Adaptation practices options and constraints

This section first highlights issues that arise with interventions designed to reduce risks to natural and human coastal systems as a consequence of climate change. As recognised in earlier IPCC assessments (Bijlsma et al., 1996; McLean et al., 2001), a key conclusion is that reactive and standalone efforts to reduce climate-related risks to coastal systems are less effective than responses which are part of integrated coastal zone management (ICZM), including long-term national and community planning (see also Kay and Adler, 2005). Within this context, subsequent sections describe the tools relevant to adaptation in coastal areas, options for adaptation of coastal systems, and current and planned adaptation initiatives. Examples of the costs of, and limits to, coastal adaptation are described, as are the trade-offs. Constraints on, limitations to, and strategies for strengthening adaptive capacity are also described. Finally, the links between coastal adaptation and efforts to mitigate climate change are discussed.

6.6.1 Adaptation to changes in climate and sea level

6.6.1.1 Issues and challenges

Recent extreme events (Box 6.5), whether climate-related or not, have highlighted many of the challenges inherent in adapting to changes in climate and sea level. One constraint on successful management of climate-related risks to coastal systems is the limited ability to characterise in appropriate detail how these systems, and their constituent parts, will respond to climate change drivers and to adaptation initiatives (Sections 6.2.4 and 6.4; Finkl, 2002). Of particular importance is understanding the extent to which natural coastal systems can adapt and therefore continue to provide essential life-supporting services to society. The lack of understanding of the coastal system, including the highly interactive nature and non-linear behaviour (Sections 6.2 and 6.4), means that failure to take an integrated approach to characterising climate-related risks increases the likelihood that the effectiveness of adaptation will be reduced, and perhaps even negated. Despite the growing emphasis on beach nourishment (Hanson et al., 2002), the long-term effectiveness and feasibility of such adaptive measures remains uncertain, especially with the multiple goals explicit within ICZM (Section 6.6.1.2). The question of who pays and who benefits from adaptation is another issue of concern. Public acceptance of the need for adaptation, and of specific measures, also needs to be increased (Neumann et al., 2000). The significant and diverse challenges are summarised in Table 6.9 and discussed further in the identified sections.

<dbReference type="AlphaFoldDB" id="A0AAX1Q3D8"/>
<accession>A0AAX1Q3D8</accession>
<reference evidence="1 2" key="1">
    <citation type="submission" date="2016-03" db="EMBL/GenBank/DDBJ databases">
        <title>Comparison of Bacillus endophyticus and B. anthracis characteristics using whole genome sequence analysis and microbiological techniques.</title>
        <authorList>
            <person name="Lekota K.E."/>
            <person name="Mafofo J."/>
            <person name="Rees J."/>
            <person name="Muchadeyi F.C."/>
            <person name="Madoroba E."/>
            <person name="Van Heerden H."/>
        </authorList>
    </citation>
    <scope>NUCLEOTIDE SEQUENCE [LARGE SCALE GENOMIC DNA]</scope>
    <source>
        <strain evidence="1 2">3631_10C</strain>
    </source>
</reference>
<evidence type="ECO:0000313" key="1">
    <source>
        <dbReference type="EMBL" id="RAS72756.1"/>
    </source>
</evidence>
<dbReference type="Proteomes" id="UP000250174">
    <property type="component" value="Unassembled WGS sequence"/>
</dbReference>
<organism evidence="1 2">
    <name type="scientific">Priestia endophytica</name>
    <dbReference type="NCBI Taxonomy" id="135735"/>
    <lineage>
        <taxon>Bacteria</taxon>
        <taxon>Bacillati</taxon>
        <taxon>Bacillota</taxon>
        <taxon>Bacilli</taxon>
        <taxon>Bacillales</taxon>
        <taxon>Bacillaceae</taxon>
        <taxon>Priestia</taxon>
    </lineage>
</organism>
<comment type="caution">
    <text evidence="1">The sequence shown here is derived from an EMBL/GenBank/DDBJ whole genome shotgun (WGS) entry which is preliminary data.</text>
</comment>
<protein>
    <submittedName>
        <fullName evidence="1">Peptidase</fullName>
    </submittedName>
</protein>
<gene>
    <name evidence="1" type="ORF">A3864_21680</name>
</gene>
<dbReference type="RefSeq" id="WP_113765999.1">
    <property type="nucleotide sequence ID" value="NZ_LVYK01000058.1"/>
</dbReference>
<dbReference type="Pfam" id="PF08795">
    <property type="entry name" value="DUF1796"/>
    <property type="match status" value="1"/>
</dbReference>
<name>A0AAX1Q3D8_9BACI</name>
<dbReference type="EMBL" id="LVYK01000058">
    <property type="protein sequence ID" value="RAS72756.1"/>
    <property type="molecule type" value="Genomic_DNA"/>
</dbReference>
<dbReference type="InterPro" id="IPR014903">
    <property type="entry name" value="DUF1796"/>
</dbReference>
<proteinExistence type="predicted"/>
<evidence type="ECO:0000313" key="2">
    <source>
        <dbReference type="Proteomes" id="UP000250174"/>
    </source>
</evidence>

6.6.1.2 Integrated coastal zone management (ICZM)

ICZM provides a major opportunity to address the many issues and challenges identified above. Since it offers advantages over purely sectoral approaches, ICZM is widely recognised and promoted as the most appropriate process to deal with climate change, sea-level rise and other current and long-term coastal challenges (Isobe, 2001; Nicholls and Klein, 2005; Harvey, 2006b). Enhancing adaptive capacity is an important part of ICZM. The extent to which climate change and sea-level rise are considered in coastal management plans is one useful measure of commitment to integration and sustainability. Responses to sea-level rise and climate change need to be implemented in the broader context and the wider objectives of coastal planning and management (Kennish, 2002; Moser, 2005). ICZM focuses on integrating and balancing multiple objectives in the planning process (Christie et al., 2005). Generation of equitably distributed social and environmental benefits is a key factor in ICZM process sustainability, but is difficult to achieve. Attention is also paid to legal and institutional frameworks that support integrative planning on local and national scales. Different social groups have contrasting, and often conflicting views on the relative priorities

0 0

Post a comment